Speaking of being conservative, the Bentley does an admirable job of looking like a law-abiding citizen, but anyone can see the not-so-subtle hints of bad boy here and there trying to escape. The Bentley front end sports a mesh grille, HID headlamps, LED accent lights, and the Bentley emblem. The red color in the wings signifies it’s the V8 model. The Flying Spur also features well-defined front and rear shoulders that add presence to both the trunklid and hood (or bonnet, for those who insist on the proper British designation). It’s an attractive package that screams expensive but without saying a peep. The biggest giveaway to the don’t-underestimate-me image are the massive, bright-red brake calipers that do a lousy job hiding behind those 21-inch rims.
Inside, the Bentley is everything one imagines a car that costs the same price as most homes would be, with the finest leather, impeccable stitching and attention to detail, and touches of upper crust that you won’t find anywhere else. For example, the knobs feature a knurled diamond-cut pattern that delivers excellent feel and accuracy, or the stitched Bentley logo in the seat headrests, and even the traditional organ pump open/close pulls for the air vents. Burled walnut trim, comfortable, supportive front seats, and a decent-size screen for navigation and information add to the lovely environment. This also may be the first vehicle ever where people will fight over who gets to sit in the back. The seats recline, and the rear screen located in the rear of the center console pops out so those passengers can be in control as they are transported in style.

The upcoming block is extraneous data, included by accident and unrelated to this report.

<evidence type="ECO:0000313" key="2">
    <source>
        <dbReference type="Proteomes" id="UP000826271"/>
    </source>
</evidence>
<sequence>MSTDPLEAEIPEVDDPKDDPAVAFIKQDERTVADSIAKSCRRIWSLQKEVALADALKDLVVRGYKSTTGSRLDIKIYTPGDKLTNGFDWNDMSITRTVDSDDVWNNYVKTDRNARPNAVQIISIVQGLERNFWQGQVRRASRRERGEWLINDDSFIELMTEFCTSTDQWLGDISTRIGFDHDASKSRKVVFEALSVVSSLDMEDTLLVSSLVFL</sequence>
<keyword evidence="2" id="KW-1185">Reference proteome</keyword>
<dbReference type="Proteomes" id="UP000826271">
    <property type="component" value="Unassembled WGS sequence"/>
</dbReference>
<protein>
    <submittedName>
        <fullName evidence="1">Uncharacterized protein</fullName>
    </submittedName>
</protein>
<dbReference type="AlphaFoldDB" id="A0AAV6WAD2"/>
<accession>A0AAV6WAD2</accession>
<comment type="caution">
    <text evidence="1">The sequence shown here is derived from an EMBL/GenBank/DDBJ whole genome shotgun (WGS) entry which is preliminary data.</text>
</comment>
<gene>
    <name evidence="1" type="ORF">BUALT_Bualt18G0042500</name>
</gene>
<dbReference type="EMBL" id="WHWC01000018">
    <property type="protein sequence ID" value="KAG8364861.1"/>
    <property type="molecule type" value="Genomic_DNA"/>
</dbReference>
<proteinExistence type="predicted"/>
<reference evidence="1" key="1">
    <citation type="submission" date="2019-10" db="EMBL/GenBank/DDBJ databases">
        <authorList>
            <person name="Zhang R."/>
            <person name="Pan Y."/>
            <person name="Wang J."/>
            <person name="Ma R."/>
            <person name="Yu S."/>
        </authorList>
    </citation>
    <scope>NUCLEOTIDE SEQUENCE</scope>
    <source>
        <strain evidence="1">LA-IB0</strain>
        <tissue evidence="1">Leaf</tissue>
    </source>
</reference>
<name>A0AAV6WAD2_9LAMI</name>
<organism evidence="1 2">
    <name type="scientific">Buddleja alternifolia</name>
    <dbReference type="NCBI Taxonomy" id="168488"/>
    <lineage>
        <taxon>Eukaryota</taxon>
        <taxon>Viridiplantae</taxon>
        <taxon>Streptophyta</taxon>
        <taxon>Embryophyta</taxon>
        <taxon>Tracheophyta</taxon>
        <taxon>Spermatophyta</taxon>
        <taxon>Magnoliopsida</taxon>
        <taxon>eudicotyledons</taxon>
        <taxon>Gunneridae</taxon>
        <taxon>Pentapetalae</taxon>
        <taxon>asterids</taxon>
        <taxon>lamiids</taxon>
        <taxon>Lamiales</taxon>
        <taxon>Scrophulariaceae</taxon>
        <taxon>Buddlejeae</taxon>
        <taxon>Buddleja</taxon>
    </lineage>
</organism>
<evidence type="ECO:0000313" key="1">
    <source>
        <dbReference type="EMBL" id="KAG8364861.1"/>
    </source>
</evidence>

While we think the interior is absolutely first class, there are a few items that had us scratching our heads. First, the standard paddle shifters were made from plastic, and not titanium as found in just about every other vehicle that offers them. And the sunroof was almost too hot to touch — including the shade cover — even with minimal sunshine. We’re assuming that the sunroof isn’t tinted, which would add a layer of coolness. While this may not sound like a big problem, if you’re taller, that heat transfers to your head. In the summer, it’s not going to be pleasant. Our last bugaboo is the in-vehicle connectivity. This isn’t so much a fault of Bentley as it is its parent company Volkswagen. As fast at technology is moving, auto manufacturers need to keep up or risk losing sales, even over small details like the phone connection. We’ve griped about VWs only offering a two-generations-old 30-pin connector tethered inside the glovebox, and that’s what we found in the Bentley. It’s time to switch to at least one USB port. And the nav system can be a lot faster and more precise. Maybe the next step will be CarPlay, which would be a much-welcomed addition.
Other than those tiny, easily fixable items, this Bentley is close to perfection. There are so many reasons to appreciate the Flying Spur. Perhaps it’s the fact that it takes 130 hours to build one. Or that it undergoes a 500-point inspection process before sign off, or it takes the workers in the wood shop four years to master 17 processes used to create perfect trim pieces. Or it might just be the racing heritage of the Bentley brothers. In a city where no one blinks when the unexpected passes by, the Bentley turns heads. And there’s nothing blasé about that.
Photography © Team Killeen 2015.